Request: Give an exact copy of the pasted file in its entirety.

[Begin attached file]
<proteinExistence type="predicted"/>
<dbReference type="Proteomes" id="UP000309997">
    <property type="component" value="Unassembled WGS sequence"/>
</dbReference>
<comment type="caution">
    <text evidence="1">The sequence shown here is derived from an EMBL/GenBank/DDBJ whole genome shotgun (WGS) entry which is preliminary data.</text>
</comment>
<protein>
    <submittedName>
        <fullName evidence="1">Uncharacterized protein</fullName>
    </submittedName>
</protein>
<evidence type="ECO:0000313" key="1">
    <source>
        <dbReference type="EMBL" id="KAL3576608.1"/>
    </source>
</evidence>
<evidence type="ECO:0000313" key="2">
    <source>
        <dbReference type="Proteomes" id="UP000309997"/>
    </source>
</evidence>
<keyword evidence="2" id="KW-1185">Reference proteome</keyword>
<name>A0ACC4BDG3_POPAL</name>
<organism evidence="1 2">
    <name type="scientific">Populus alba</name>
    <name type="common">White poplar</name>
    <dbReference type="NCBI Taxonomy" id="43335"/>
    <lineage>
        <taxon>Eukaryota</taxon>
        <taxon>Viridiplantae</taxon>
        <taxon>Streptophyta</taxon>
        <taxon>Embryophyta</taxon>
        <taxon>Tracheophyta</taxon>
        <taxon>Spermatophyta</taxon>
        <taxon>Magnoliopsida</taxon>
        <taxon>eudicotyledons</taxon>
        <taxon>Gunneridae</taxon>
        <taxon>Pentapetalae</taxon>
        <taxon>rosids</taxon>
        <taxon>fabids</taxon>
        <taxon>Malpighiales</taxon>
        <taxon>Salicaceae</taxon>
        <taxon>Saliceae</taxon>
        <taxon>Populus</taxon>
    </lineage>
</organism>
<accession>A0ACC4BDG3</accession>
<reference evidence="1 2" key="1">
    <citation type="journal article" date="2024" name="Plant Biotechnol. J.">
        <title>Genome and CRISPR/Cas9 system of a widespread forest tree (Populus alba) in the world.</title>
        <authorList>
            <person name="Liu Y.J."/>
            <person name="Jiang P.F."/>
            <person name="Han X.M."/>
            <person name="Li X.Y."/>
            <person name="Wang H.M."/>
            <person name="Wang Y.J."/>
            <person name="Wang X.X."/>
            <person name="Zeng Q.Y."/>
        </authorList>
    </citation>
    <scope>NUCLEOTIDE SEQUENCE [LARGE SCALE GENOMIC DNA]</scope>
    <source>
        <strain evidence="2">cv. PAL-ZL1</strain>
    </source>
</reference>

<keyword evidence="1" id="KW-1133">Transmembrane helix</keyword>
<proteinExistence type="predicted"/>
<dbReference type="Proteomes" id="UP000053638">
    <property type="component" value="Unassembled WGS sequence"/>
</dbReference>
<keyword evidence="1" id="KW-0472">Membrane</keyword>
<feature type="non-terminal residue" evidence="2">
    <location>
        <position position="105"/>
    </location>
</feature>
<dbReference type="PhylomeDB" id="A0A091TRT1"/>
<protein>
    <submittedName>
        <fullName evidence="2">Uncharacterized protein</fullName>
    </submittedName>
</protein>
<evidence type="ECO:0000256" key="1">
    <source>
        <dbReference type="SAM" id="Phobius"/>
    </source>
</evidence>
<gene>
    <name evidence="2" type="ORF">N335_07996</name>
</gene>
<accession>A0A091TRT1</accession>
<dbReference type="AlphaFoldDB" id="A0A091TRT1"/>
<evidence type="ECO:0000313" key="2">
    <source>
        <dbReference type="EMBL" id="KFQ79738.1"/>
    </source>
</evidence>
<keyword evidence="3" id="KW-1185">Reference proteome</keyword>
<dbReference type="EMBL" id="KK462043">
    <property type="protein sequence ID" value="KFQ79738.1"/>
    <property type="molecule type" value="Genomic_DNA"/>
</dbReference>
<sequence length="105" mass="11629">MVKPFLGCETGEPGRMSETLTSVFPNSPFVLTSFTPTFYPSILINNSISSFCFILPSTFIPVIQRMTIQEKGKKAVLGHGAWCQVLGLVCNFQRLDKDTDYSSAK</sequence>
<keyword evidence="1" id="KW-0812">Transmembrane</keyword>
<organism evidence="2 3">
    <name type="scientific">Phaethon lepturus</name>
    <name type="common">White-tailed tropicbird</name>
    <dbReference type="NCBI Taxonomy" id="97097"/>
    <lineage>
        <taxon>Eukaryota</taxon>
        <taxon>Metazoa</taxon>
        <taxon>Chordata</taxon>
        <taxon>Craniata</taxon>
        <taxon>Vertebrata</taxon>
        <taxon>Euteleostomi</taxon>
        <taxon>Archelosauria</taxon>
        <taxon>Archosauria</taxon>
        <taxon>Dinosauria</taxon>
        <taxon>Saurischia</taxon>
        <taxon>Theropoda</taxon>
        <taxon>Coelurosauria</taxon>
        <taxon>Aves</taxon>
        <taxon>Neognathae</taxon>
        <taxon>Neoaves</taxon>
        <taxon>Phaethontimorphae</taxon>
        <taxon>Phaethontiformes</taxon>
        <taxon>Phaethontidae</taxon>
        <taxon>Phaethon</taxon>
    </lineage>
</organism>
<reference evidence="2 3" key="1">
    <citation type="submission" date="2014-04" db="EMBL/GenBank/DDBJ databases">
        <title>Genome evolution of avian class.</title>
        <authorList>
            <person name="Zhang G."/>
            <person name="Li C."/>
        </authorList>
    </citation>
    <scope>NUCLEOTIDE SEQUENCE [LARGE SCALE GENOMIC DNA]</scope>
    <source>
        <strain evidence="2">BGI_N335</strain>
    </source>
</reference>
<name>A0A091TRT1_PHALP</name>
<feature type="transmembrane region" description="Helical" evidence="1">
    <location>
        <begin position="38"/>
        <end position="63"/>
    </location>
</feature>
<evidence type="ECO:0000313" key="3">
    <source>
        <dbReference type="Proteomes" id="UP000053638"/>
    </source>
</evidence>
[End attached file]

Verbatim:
<proteinExistence type="predicted"/>
<dbReference type="Proteomes" id="UP000309997">
    <property type="component" value="Unassembled WGS sequence"/>
</dbReference>
<comment type="caution">
    <text evidence="1">The sequence shown here is derived from an EMBL/GenBank/DDBJ whole genome shotgun (WGS) entry which is preliminary data.</text>
</comment>
<protein>
    <submittedName>
        <fullName evidence="1">Uncharacterized protein</fullName>
    </submittedName>
</protein>
<evidence type="ECO:0000313" key="1">
    <source>
        <dbReference type="EMBL" id="KAL3576608.1"/>
    </source>
</evidence>
<evidence type="ECO:0000313" key="2">
    <source>
        <dbReference type="Proteomes" id="UP000309997"/>
    </source>
</evidence>
<keyword evidence="2" id="KW-1185">Reference proteome</keyword>
<name>A0ACC4BDG3_POPAL</name>
<organism evidence="1 2">
    <name type="scientific">Populus alba</name>
    <name type="common">White poplar</name>
    <dbReference type="NCBI Taxonomy" id="43335"/>
    <lineage>
        <taxon>Eukaryota</taxon>
        <taxon>Viridiplantae</taxon>
        <taxon>Streptophyta</taxon>
        <taxon>Embryophyta</taxon>
        <taxon>Tracheophyta</taxon>
        <taxon>Spermatophyta</taxon>
        <taxon>Magnoliopsida</taxon>
        <taxon>eudicotyledons</taxon>
        <taxon>Gunneridae</taxon>
        <taxon>Pentapetalae</taxon>
        <taxon>rosids</taxon>
        <taxon>fabids</taxon>
        <taxon>Malpighiales</taxon>
        <taxon>Salicaceae</taxon>
        <taxon>Saliceae</taxon>
        <taxon>Populus</taxon>
    </lineage>
</organism>
<accession>A0ACC4BDG3</accession>
<reference evidence="1 2" key="1">
    <citation type="journal article" date="2024" name="Plant Biotechnol. J.">
        <title>Genome and CRISPR/Cas9 system of a widespread forest tree (Populus alba) in the world.</title>
        <authorList>
            <person name="Liu Y.J."/>
            <person name="Jiang P.F."/>
            <person name="Han X.M."/>
            <person name="Li X.Y."/>
            <person name="Wang H.M."/>
            <person name="Wang Y.J."/>
            <person name="Wang X.X."/>
            <person name="Zeng Q.Y."/>
        </authorList>
    </citation>
    <scope>NUCLEOTIDE SEQUENCE [LARGE SCALE GENOMIC DNA]</scope>
    <source>
        <strain evidence="2">cv. PAL-ZL1</strain>
    </source>
</reference>

<keyword evidence="1" id="KW-1133">Transmembrane helix</keyword>
<proteinExistence type="predicted"/>
<dbReference type="Proteomes" id="UP000053638">
    <property type="component" value="Unassembled WGS sequence"/>
</dbReference>
<keyword evidence="1" id="KW-0472">Membrane</keyword>
<feature type="non-terminal residue" evidence="2">
    <location>
        <position position="105"/>
    </location>
</feature>
<dbReference type="PhylomeDB" id="A0A091TRT1"/>
<protein>
    <submittedName>
        <fullName evidence="2">Uncharacterized protein</fullName>
    </submittedName>
</protein>
<evidence type="ECO:0000256" key="1">
    <source>
        <dbReference type="SAM" id="Phobius"/>
    </source>
</evidence>
<gene>
    <name evidence="2" type="ORF">N335_07996</name>
</gene>
<accession>A0A091TRT1</accession>
<dbReference type="AlphaFoldDB" id="A0A091TRT1"/>
<evidence type="ECO:0000313" key="2">
    <source>
        <dbReference type="EMBL" id="KFQ79738.1"/>
    </source>
</evidence>
<keyword evidence="3" id="KW-1185">Reference proteome</keyword>
<dbReference type="EMBL" id="KK462043">
    <property type="protein sequence ID" value="KFQ79738.1"/>
    <property type="molecule type" value="Genomic_DNA"/>
</dbReference>
<sequence length="105" mass="11629">MVKPFLGCETGEPGRMSETLTSVFPNSPFVLTSFTPTFYPSILINNSISSFCFILPSTFIPVIQRMTIQEKGKKAVLGHGAWCQVLGLVCNFQRLDKDTDYSSAK</sequence>
<keyword evidence="1" id="KW-0812">Transmembrane</keyword>
<organism evidence="2 3">
    <name type="scientific">Phaethon lepturus</name>
    <name type="common">White-tailed tropicbird</name>
    <dbReference type="NCBI Taxonomy" id="97097"/>
    <lineage>
        <taxon>Eukaryota</taxon>
        <taxon>Metazoa</taxon>
        <taxon>Chordata</taxon>
        <taxon>Craniata</taxon>
        <taxon>Vertebrata</taxon>
        <taxon>Euteleostomi</taxon>
        <taxon>Archelosauria</taxon>
        <taxon>Archosauria</taxon>
        <taxon>Dinosauria</taxon>
        <taxon>Saurischia</taxon>
        <taxon>Theropoda</taxon>
        <taxon>Coelurosauria</taxon>
        <taxon>Aves</taxon>
        <taxon>Neognathae</taxon>
        <taxon>Neoaves</taxon>
        <taxon>Phaethontimorphae</taxon>
        <taxon>Phaethontiformes</taxon>
        <taxon>Phaethontidae</taxon>
        <taxon>Phaethon</taxon>
    </lineage>
</organism>
<reference evidence="2 3" key="1">
    <citation type="submission" date="2014-04" db="EMBL/GenBank/DDBJ databases">
        <title>Genome evolution of avian class.</title>
        <authorList>
            <person name="Zhang G."/>
            <person name="Li C."/>
        </authorList>
    </citation>
    <scope>NUCLEOTIDE SEQUENCE [LARGE SCALE GENOMIC DNA]</scope>
    <source>
        <strain evidence="2">BGI_N335</strain>
    </source>
</reference>
<name>A0A091TRT1_PHALP</name>
<feature type="transmembrane region" description="Helical" evidence="1">
    <location>
        <begin position="38"/>
        <end position="63"/>
    </location>
</feature>
<evidence type="ECO:0000313" key="3">
    <source>
        <dbReference type="Proteomes" id="UP000053638"/>
    </source>
</evidence>